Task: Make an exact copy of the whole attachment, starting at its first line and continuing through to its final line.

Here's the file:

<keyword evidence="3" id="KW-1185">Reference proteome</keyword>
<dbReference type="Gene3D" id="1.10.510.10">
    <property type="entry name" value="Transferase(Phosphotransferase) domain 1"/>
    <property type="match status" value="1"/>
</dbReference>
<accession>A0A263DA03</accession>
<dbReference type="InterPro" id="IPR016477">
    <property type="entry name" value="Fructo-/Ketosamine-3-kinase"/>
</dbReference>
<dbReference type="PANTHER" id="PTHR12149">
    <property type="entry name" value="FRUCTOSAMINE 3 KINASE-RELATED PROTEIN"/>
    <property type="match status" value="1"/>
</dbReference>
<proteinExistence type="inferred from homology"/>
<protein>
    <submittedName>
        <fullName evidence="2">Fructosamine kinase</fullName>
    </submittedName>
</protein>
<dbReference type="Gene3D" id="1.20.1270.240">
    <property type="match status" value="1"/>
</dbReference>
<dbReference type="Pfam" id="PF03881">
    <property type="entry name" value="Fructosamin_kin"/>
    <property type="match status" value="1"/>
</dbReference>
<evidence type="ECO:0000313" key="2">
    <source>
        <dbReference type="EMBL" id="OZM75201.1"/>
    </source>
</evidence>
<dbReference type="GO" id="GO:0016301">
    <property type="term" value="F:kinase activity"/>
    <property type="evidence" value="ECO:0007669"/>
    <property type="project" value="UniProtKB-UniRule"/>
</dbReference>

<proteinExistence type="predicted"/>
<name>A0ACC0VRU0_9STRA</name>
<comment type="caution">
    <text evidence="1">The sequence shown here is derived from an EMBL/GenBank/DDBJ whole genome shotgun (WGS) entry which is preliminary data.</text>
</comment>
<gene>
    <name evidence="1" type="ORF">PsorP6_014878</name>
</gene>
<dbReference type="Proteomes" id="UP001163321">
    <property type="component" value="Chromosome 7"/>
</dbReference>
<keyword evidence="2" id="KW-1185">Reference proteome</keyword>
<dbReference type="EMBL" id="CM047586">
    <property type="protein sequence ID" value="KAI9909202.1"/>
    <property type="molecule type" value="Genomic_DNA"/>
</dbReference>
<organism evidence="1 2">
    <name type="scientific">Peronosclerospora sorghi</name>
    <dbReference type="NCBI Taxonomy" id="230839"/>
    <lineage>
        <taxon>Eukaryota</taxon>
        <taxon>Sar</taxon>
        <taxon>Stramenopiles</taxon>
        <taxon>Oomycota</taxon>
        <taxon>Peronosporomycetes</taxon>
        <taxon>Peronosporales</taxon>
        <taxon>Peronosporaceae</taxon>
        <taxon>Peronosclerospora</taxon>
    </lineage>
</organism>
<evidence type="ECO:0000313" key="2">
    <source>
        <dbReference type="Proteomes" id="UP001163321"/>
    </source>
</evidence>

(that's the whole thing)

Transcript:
<keyword evidence="3" id="KW-1185">Reference proteome</keyword>
<dbReference type="Gene3D" id="1.10.510.10">
    <property type="entry name" value="Transferase(Phosphotransferase) domain 1"/>
    <property type="match status" value="1"/>
</dbReference>
<accession>A0A263DA03</accession>
<dbReference type="InterPro" id="IPR016477">
    <property type="entry name" value="Fructo-/Ketosamine-3-kinase"/>
</dbReference>
<dbReference type="PANTHER" id="PTHR12149">
    <property type="entry name" value="FRUCTOSAMINE 3 KINASE-RELATED PROTEIN"/>
    <property type="match status" value="1"/>
</dbReference>
<proteinExistence type="inferred from homology"/>
<protein>
    <submittedName>
        <fullName evidence="2">Fructosamine kinase</fullName>
    </submittedName>
</protein>
<dbReference type="Gene3D" id="1.20.1270.240">
    <property type="match status" value="1"/>
</dbReference>
<dbReference type="Pfam" id="PF03881">
    <property type="entry name" value="Fructosamin_kin"/>
    <property type="match status" value="1"/>
</dbReference>
<evidence type="ECO:0000313" key="2">
    <source>
        <dbReference type="EMBL" id="OZM75201.1"/>
    </source>
</evidence>
<dbReference type="GO" id="GO:0016301">
    <property type="term" value="F:kinase activity"/>
    <property type="evidence" value="ECO:0007669"/>
    <property type="project" value="UniProtKB-UniRule"/>
</dbReference>

<proteinExistence type="predicted"/>
<name>A0ACC0VRU0_9STRA</name>
<comment type="caution">
    <text evidence="1">The sequence shown here is derived from an EMBL/GenBank/DDBJ whole genome shotgun (WGS) entry which is preliminary data.</text>
</comment>
<gene>
    <name evidence="1" type="ORF">PsorP6_014878</name>
</gene>
<dbReference type="Proteomes" id="UP001163321">
    <property type="component" value="Chromosome 7"/>
</dbReference>
<keyword evidence="2" id="KW-1185">Reference proteome</keyword>
<dbReference type="EMBL" id="CM047586">
    <property type="protein sequence ID" value="KAI9909202.1"/>
    <property type="molecule type" value="Genomic_DNA"/>
</dbReference>
<organism evidence="1 2">
    <name type="scientific">Peronosclerospora sorghi</name>
    <dbReference type="NCBI Taxonomy" id="230839"/>
    <lineage>
        <taxon>Eukaryota</taxon>
        <taxon>Sar</taxon>
        <taxon>Stramenopiles</taxon>
        <taxon>Oomycota</taxon>
        <taxon>Peronosporomycetes</taxon>
        <taxon>Peronosporales</taxon>
        <taxon>Peronosporaceae</taxon>
        <taxon>Peronosclerospora</taxon>
    </lineage>
</organism>
<evidence type="ECO:0000313" key="2">
    <source>
        <dbReference type="Proteomes" id="UP001163321"/>
    </source>
</evidence>